4. Your blue hydrangeas need to be fertilized with Holly Tone fertilizer now, and a soil acidifier called aluminum sulfate to make the flowers a more intense blue. The more acid the soil is, the bluer the flower will be; if you add lime or wood ash around the plant, you will change the flower color to pink. Also its time to prune back the plant; remember to NEVER prune these summer-flowering hydrangeas in the fall or your stems can dry out with the winter weather and wind. Hydrangeas flower on buds that develop on old wood/branches made last year--you know, those dead-looking sticks on the plant right now. Prune the branches that are getting to be too tall for your garden this way. Wait until the buds begin to swell on these dead looking sticks and show signs of green leaves. When you prune, you must leave on each stem that you cut 3 or more sets of buds to have flowers this summer. The new shoots that develop at the base of the plant are stems for next year's flowers on older varieties of hydrangeas. The newer varieties will flower on both new and old wood on the plant. These rules are for the Macrophylla family of hydrangeas--sometimes called mopheads.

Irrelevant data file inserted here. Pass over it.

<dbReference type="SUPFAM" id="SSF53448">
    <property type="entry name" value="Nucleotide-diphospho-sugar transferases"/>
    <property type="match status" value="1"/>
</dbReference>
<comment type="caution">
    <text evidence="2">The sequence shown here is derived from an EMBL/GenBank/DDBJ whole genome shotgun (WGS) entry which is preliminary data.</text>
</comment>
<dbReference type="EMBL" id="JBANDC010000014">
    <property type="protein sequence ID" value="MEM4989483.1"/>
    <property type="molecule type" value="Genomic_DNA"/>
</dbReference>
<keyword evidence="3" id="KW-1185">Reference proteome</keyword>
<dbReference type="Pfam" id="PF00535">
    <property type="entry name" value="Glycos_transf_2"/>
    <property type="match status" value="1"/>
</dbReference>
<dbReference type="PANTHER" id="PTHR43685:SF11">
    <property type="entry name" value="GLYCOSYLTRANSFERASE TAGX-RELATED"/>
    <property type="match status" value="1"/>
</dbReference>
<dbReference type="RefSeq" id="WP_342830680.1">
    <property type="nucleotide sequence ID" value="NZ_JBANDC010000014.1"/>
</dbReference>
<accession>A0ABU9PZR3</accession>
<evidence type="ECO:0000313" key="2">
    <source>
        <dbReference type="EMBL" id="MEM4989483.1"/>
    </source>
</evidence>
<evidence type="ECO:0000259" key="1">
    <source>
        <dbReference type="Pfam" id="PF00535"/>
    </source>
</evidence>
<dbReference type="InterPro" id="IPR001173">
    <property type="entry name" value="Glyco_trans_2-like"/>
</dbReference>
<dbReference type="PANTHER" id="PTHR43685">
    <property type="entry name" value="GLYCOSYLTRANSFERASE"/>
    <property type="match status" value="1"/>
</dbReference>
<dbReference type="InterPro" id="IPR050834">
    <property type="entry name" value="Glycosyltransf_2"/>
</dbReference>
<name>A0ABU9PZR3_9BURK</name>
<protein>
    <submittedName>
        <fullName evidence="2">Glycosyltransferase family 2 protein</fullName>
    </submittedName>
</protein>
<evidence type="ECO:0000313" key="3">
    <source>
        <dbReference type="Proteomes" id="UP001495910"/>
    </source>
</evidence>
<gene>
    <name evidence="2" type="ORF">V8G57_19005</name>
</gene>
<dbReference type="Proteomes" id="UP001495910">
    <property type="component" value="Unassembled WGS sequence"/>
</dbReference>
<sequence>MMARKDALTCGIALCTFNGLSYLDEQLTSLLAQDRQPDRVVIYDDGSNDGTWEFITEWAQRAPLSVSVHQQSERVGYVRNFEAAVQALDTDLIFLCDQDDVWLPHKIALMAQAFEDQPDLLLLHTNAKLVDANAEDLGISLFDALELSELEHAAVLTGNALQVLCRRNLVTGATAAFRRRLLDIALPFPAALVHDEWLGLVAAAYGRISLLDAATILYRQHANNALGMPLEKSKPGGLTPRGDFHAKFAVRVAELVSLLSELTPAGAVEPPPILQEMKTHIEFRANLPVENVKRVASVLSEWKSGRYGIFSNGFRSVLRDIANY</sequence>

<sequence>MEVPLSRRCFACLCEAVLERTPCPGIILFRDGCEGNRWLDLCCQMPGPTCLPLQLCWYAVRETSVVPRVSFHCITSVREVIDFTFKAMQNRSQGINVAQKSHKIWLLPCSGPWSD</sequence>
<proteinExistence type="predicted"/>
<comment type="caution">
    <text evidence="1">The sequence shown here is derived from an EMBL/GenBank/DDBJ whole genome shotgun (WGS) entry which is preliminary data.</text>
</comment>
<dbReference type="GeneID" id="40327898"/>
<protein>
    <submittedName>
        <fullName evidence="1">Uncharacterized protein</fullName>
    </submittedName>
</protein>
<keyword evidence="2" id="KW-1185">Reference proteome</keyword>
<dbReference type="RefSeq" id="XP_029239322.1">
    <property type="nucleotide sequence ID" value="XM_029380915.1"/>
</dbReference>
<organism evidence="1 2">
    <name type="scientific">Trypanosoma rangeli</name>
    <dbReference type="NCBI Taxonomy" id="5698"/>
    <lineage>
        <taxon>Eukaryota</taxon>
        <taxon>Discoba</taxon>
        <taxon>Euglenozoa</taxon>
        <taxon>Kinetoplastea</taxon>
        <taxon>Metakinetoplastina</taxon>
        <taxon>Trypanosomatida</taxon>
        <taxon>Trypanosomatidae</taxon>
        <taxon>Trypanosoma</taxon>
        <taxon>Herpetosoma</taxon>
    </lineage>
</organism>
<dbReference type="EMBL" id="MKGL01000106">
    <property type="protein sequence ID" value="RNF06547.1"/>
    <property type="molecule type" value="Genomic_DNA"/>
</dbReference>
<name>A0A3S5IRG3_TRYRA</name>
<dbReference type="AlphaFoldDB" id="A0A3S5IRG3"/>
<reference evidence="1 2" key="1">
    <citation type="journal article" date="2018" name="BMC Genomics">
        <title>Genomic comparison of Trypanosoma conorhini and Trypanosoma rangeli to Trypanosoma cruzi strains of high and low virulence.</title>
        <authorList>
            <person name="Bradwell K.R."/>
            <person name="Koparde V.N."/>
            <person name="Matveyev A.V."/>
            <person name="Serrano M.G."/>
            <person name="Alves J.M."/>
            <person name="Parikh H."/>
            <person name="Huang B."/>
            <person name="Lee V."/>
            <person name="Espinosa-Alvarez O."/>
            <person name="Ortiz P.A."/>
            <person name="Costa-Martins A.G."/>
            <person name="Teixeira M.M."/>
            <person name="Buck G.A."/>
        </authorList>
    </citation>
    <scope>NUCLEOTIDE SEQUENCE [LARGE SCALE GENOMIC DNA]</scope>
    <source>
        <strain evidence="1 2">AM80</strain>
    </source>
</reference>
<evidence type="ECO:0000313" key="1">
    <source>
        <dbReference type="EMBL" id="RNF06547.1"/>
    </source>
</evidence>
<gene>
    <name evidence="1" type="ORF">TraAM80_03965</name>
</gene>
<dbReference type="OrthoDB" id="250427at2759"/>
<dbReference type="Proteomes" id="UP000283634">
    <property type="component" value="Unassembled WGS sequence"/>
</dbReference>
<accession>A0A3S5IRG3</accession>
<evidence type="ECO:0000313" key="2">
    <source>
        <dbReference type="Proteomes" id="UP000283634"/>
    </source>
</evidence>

5. Canadian Hemlocks are wonderful evergreens trees with one problem--a tiny insect called "wooly adelgid." This insect is covered with a cotton-like covering to protect it against predators and insecticides. It is found on the underside of the needles in groups feeding on your plant at the tips of the branches, where the new growth was made last year. It feeds on the plant by sucking on the needles like a mosquito feeds on your blood. If untreated, these insects will kill your plant in just 2 or 3 years--and I mean a tree 25 to 50 feet tall. The best time to control them is now and the most effective product to use is Bayer Tree and Shrub Insect Control, because it is systemic and the roots will move the product to the top of the tallest tree in your yard in just a few weeks. No spraying is more effective than this product for the home owner. Lift up the branches and check them now or you will lose all your privacy and shade in a very short time.